CANVAS announcement will be sent to your university email address. Please check your university email regularly throughout the semester so as not to miss important information. Emails that are sent via CANVAS are assumed to have been read.
For CANVAS Student Guides, go to:
Lecture PPTs for each lecture will be available on CANVAS two days prior to the lecture. Please read them BEFORE you come to the lectures. Many students choose to print out the lecture outline and add their notes on it during the lecture.
Lecture PPTs contain just outlines. They do not substitute for the lectures. You do need to come to the lectures and take notes.
There is a tutorial every week from Week 3. Enrol one stream only and stay with your own group throughout the semester. There will be marks associated with tutorial attendance.
Tutorial preparation and attendance
Please read your weekly tutorial material before you come to the class. Tutorial readings are in your coursebook. It is your responsibility to read in advance, and come prepared for the tutorial.
Weekly tutorial quiz will take place at the beginning of each tutorial. All the questions will be based on the readings assigned for that week.
Tutorials are an integral part of the course, and topics are closely linked to lectures. They provide students with an opportunity to discuss specific issues relevant to the lectures, as well as practising research skills, and developing essay-writing skills.
You may change streams via SSO up to the end of Week 2 on the ‘first come, first served’ basis. The number of students for each stream is limited, and the stream signup will be locked automatically as soon as a stream becomes full; please select your stream early. You need to enrol in the course formally by Friday of Week 2.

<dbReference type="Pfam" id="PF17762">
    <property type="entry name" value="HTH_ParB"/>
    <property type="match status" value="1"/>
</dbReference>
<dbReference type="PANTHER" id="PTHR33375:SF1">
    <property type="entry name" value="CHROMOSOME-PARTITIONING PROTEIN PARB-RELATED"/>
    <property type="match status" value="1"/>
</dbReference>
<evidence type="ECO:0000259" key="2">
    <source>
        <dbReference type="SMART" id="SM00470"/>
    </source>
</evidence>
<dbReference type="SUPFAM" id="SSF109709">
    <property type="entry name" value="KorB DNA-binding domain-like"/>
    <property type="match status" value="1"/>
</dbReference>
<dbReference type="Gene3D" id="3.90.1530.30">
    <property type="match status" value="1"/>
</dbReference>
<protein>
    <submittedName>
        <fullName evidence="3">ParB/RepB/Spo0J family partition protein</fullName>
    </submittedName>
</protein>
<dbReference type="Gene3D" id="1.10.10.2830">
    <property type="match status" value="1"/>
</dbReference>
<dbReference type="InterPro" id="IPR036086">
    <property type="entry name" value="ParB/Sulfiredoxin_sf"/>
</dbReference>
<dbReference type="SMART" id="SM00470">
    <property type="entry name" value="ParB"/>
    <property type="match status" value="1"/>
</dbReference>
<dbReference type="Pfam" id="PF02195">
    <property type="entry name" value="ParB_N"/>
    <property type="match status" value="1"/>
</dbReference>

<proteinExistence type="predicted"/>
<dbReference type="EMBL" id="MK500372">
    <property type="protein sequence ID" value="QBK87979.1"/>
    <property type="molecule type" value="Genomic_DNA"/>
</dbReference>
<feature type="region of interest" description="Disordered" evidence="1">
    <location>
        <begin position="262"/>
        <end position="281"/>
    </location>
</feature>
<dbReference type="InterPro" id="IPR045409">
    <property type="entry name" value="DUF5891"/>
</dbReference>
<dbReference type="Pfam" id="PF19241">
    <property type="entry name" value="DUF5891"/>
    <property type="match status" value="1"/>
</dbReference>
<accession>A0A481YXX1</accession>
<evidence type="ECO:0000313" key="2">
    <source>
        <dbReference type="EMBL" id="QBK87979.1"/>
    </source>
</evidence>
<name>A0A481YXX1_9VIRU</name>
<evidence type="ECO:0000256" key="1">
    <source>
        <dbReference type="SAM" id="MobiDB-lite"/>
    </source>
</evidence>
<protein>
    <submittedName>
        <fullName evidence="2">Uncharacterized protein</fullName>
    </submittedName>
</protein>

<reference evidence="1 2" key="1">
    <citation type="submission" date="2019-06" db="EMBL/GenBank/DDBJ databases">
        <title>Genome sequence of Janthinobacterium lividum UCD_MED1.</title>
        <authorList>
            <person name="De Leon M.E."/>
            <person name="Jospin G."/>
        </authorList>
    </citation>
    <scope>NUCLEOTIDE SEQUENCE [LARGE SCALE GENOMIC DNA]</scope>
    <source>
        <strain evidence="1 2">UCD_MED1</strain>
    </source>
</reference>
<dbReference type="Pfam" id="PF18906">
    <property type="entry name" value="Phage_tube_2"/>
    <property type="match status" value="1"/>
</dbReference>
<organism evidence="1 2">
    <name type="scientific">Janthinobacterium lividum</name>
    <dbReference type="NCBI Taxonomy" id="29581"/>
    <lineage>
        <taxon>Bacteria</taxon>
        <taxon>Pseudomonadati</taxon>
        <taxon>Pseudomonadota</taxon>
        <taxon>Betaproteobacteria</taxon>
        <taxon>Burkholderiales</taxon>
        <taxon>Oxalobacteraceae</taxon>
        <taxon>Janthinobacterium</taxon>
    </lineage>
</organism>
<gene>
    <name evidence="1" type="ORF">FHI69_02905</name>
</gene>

Monday Week 3 is the last day for selecting/changing the tutorial stream via SSO. After that date, you must attend your stream throughout the course.
1) 2 Hour Final Exam (closed book) – 50%
2) Article review (800 words) – 15%
3) Essay (1,500 words) – 25%
4) Weekly tutorial quiz – 10%
As a significant portion of both final exam and the course work is WRITTEN WORK, we advise that students with problems with English and/or academic writing should seek the help of the STUDENT LEARNING SERVICES at the earliest opportunity. They offer a number of workshops, as well as individual advisory session. Some tutorials will be on how to use the library for research and how to write an essay; however if you have not written any essays before, course tutorials will not be sufficient to help students gain skills necessary for writing effective essays. It is your responsibility to seek help to ensure that you have your basic essay writing skills.
When you submit your written work:
- Please word-process your assignments. (Double-spaced, good margins, 12-point font; Times New Roman or other similar fonts are recommended.)
- On each assignment, you must staple an assignment cover sheet (you need to print it out yourself from CANVAS).
- For review, write "review of [the title of the article/chapter you are reviewing]" on your assignment tracking sheet.
- For essay, write down the essay question on your assignment tracking sheet.
- You must keep a copy of all your assignments for yourself.